Costa Rica’s Food Industry Demonstrates Resilience and Supply Capacity

    Increase in high prices and accelerated informality in a pandemic threatens growth in 2022, which is why the industry requests approval of fundamental bills

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    2021 will be remembered as the year in which the food industry demonstrates its enormous capacity for resilience and to supply the market, despite the uncertainty generated by COVID-19, the restrictions still present and the strong impact of the global crisis of high prices. of raw materials, supplies and maritime freight.

    This manufacturing sector is highly dependent on the international prices of raw materials such as wheat, which by November 2021 had an increase in its price close to 35% compared to November 2020; Likewise, corn had an increase in this same period of 31%, vegetable oils 47%, coffee 72%, or oil with an increase between November 2021 and the same month of 2020 of 89%.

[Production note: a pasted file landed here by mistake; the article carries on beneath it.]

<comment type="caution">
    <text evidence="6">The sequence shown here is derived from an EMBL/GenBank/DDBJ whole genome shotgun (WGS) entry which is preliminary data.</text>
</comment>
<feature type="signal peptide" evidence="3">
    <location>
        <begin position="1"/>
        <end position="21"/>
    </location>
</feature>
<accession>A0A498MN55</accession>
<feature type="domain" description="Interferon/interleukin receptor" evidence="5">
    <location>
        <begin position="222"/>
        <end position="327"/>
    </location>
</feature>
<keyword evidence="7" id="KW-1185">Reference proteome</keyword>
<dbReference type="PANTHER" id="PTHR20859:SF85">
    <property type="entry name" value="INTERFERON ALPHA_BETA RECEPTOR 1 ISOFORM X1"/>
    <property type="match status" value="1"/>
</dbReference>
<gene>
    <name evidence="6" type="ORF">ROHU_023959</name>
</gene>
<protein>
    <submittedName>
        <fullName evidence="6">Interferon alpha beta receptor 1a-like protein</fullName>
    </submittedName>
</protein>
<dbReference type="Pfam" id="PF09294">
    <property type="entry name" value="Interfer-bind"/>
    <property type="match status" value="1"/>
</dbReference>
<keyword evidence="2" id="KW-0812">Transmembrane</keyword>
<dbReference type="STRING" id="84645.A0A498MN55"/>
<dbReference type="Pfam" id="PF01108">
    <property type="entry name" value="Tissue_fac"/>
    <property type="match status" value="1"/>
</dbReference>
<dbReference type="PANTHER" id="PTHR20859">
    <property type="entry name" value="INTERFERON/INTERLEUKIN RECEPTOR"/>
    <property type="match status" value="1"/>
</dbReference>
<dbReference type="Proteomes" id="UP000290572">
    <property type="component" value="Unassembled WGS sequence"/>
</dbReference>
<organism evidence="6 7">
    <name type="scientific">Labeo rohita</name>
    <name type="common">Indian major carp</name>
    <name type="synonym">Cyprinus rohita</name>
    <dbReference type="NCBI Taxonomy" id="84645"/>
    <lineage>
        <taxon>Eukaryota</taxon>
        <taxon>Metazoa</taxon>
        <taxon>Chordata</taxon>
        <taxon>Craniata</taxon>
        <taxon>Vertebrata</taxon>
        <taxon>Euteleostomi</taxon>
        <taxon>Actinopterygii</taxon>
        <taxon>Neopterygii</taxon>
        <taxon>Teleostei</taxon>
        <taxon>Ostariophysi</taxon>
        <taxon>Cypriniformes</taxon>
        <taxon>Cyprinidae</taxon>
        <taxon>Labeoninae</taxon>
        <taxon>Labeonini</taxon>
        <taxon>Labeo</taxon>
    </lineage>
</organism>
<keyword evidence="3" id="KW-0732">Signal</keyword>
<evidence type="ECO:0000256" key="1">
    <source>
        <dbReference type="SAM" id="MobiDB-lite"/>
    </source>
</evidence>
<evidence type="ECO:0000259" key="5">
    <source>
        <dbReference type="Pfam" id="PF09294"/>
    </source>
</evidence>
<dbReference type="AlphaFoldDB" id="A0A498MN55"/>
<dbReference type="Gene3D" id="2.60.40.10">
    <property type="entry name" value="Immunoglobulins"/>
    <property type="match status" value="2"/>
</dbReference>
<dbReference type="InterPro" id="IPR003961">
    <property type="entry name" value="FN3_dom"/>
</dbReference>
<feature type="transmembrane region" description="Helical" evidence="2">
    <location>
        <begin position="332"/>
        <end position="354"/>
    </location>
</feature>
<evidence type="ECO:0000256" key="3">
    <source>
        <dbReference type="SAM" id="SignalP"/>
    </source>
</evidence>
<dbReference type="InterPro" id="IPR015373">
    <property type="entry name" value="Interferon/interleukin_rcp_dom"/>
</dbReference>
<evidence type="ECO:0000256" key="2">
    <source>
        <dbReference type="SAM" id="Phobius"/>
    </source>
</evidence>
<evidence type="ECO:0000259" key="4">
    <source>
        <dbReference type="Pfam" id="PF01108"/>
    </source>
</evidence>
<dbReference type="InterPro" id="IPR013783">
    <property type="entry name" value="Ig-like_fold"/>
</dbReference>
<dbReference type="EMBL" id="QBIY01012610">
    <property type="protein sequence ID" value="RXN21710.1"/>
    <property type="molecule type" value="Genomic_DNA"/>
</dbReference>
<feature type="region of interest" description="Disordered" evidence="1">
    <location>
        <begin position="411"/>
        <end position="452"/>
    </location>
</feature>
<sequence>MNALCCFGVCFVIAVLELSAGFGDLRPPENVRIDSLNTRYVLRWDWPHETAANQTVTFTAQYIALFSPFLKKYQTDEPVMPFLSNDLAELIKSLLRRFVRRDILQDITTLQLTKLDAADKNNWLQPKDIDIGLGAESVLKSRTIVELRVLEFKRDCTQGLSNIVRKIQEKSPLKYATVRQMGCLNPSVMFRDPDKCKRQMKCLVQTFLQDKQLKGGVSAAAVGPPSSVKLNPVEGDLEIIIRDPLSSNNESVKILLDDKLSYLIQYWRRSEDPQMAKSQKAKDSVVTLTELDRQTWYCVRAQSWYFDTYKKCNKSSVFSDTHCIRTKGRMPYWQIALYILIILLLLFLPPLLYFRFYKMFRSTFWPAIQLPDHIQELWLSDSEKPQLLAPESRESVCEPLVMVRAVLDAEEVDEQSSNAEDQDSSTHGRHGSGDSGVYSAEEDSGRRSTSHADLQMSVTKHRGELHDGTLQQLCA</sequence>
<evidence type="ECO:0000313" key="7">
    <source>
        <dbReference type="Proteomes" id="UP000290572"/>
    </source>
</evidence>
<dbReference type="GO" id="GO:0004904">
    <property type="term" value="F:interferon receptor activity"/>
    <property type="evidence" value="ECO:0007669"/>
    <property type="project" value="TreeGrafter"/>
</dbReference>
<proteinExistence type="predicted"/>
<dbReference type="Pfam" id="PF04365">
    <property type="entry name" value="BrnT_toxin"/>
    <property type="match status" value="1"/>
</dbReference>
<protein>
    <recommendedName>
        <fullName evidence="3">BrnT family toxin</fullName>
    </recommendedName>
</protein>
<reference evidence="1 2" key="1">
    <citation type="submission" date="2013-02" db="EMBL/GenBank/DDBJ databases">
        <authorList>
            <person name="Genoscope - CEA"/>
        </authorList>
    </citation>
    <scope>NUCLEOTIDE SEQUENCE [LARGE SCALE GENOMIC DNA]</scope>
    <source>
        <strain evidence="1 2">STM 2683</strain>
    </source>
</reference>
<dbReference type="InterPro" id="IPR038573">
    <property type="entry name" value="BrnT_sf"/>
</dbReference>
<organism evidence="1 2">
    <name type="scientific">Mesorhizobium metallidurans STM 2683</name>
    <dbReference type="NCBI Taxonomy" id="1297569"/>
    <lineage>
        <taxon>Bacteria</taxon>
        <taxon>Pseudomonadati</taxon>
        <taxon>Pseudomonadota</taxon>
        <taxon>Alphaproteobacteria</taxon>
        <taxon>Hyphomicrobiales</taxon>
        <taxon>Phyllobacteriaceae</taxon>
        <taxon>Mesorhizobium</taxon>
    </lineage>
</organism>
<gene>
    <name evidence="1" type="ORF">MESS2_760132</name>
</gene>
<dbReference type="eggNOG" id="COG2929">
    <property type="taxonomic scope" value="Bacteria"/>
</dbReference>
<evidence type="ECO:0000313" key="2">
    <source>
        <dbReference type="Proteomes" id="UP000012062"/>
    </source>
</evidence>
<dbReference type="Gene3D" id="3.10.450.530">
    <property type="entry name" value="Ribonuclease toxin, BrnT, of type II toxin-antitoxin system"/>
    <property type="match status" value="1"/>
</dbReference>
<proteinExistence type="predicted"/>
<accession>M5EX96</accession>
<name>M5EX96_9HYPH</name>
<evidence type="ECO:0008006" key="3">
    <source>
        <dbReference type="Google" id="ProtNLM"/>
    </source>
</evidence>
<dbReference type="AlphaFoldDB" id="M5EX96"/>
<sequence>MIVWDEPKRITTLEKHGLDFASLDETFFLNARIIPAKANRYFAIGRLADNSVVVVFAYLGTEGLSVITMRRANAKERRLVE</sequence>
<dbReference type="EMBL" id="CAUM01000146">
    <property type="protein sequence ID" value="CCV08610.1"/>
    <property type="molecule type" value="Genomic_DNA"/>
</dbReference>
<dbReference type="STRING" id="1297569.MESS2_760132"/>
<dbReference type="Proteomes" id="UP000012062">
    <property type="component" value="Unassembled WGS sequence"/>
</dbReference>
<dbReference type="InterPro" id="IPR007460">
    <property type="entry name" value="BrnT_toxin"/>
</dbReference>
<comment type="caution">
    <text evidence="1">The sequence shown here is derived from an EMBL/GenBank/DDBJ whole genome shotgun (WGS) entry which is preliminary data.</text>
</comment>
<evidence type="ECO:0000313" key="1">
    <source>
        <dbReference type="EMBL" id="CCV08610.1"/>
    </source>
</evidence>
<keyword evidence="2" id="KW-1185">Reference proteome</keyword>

If to the above we add a devaluation of 5% in this same period, or a crisis in maritime freight costs, where cases of increases that went from $ 1,500 to $ 20,000 per container are reported, a very strong blow to the structure was suffered. of costs of an industry that had to assume the greater percentage of the blow to transfer as little as possible to the final consumer.

    National production grows significantly

    For Maurizio Musmanni, president of the Costa Rican Chamber of the Food Industry, “despite these factors that are external and beyond our control, the internal market showed an interesting reactivation, because for October 2021, the interannual variation of the economic activity indicator of the companies located in the definitive regime, (which is the vast majority), was 5.4%. The above is very relevant, if we take into account that for the year 2020, the interannual variation to October was negative at -2.6%. We are also pleased with the average growth of the first 10 months of 2021, which was 4.62%, since the previous year, on average we decreased -1.32%”.